By this point, the scene is well and truly cast, with no real curveballs thrown into the remaining seven songs. But, the truth is, I don’t necessarily want the band to dive off down different paths or tinker with their approach; what they do is interesting and enjoyable enough that I am more than amply entertained and engaged throughout.
Tracks like ‘Dirge Of Creation’ with yet another giant lead solo at its heart atop subtle synths, or ‘Coalescing The Void’ with its more majestic framework and commanding overtones just prove my point. So does the more theatrical, dramatic ‘In Servitude Of Silence’, which is a short in length, but is easily one of the most striking tracks thanks to a more pronounced symphonic element, lovely melodies and a cool groove – I only wish it was longer if I’m honest. And probably the most melodic (and therefore my favourite) track is saved for last, in the form of the superb ‘When Eternity Collapsed’, a thoroughly fitting end to a highly laudable album.
I’m not entirely sure there’s much else to say except The Artisan Era have done it again. Their Midas touch has ensured that they have yet another high quality technical progressive extreme metal band on their books, one that should be on the shopping list of all serious fans of this type of music. Brutal, complex, memorable, often grandiose…what more do you want?
The Score of Much Metal: 85%
Check out my reviews from 2020 right here:
Pure Reason Revolution – Eupnea
Irist – Order Of The Mind
Testament – Titans Of Creation
Ilium – Carcinogeist
Dawn Of Ouroboros – The Art Of Morphology
Torchia – The Coven
Novena – Eleventh Hour
Ashes Of Life – Seasons Within
Dynazty – The Dark Delight
Sutrah – Aletheia EP
Welicoruss – Siberian Heathen Horde
Myth Of I – Myth Of I
My Dying Bride – The Ghost Of Orion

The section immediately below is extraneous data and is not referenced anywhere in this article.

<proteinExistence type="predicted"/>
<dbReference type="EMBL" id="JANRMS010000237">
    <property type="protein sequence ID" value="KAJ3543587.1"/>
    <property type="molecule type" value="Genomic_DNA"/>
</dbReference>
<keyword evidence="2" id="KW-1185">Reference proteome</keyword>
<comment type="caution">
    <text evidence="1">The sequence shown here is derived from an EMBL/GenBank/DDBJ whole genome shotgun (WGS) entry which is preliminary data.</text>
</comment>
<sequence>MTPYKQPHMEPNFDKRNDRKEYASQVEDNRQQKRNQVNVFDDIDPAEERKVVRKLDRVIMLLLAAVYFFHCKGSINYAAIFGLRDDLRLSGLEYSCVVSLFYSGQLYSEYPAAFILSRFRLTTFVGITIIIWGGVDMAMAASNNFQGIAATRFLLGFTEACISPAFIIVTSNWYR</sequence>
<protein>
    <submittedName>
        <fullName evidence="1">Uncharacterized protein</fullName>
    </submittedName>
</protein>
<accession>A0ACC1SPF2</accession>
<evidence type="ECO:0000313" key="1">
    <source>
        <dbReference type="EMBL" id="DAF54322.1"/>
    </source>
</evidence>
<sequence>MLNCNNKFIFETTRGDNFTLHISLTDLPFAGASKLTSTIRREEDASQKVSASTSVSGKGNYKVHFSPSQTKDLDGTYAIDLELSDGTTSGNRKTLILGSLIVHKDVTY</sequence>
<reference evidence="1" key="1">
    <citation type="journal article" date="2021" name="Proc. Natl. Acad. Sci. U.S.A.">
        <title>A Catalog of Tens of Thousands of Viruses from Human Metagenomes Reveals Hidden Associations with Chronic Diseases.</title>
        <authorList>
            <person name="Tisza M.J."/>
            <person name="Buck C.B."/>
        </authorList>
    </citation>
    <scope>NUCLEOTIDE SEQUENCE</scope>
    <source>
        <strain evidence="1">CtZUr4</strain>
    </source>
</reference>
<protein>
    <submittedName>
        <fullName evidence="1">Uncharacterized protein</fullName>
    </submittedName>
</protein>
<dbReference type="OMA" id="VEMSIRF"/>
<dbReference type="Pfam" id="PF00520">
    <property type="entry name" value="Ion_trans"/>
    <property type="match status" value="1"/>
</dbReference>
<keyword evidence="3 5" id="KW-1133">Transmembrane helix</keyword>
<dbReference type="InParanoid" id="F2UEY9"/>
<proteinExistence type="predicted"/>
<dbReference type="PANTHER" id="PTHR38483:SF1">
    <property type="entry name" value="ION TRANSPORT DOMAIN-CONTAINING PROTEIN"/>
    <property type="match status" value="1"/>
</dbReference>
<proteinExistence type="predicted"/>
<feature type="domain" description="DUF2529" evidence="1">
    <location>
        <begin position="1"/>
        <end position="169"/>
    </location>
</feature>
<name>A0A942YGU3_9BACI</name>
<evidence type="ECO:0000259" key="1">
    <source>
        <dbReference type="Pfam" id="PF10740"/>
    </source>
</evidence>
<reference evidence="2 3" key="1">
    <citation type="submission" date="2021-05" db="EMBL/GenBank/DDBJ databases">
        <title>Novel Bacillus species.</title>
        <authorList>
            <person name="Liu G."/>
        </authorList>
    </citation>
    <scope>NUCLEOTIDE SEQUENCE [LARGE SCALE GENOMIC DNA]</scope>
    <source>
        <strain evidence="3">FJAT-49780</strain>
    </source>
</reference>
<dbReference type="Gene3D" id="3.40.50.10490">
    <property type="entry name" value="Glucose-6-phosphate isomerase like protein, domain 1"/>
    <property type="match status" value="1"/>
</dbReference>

Infirmum – Walls Of Sorrow
Inno – The Rain Under
Kvaen – The Funeral Pyre
Mindtech – Omnipresence
Dark Fortress – Spectres From The Old World
The Oneira – Injection
Night Crowned – Impius Viam
Dead Serenity – Beginnings EP
The Night Flight Orchestra – Aeromantic
Deadrisen – Deadrisen
Blaze Of Perdition – The Harrowing Of Hearts
Godsticks – Inescapable
Isle Of The Cross – Excelsis
Demons & Wizards – III
Vredehammer – Viperous
H.E.A.T – H.E.A.T II
Psychotic Waltz – The God-Shaped Void
Into The Open – Destination Eternity
Lunarsea – Earthling/Terrestre
Pure Wrath – The Forlorn Soldier EP
Sylosis – Cycle of Suffering
Sepultura – Quadra
Dyscordia – Delete / Rewrite
Godthrymm – Reflections
On Thorns I Lay – Threnos
God Dethroned – Illuminati
Fragment Soul – A Soul Inhabiting Two Bodies
Mariana Semkina – Sleepwalking
Mini Album Reviews: Moloken, The Driftwood Sign & Midnight
Serenity – The Last Knight
Ihsahn – Telemark EP
Temperance – Viridian
Blasphemer – The Sixth Hour
Deathwhite – Grave Image
Marko Hietala – Pyre Of The Black Heart
SWMM – Trail Of The Fallen
Into Pandemonium – Darkest Rise EP
Bonded – Rest In Violence
Serious Black – Suite 226
Darktribe – Voici L’Homme
Brothers Of Metal – Emblas Saga
A Life Divided – Echoes
Thoughts Factory – Elements
You can also check out my other reviews from previous years right here: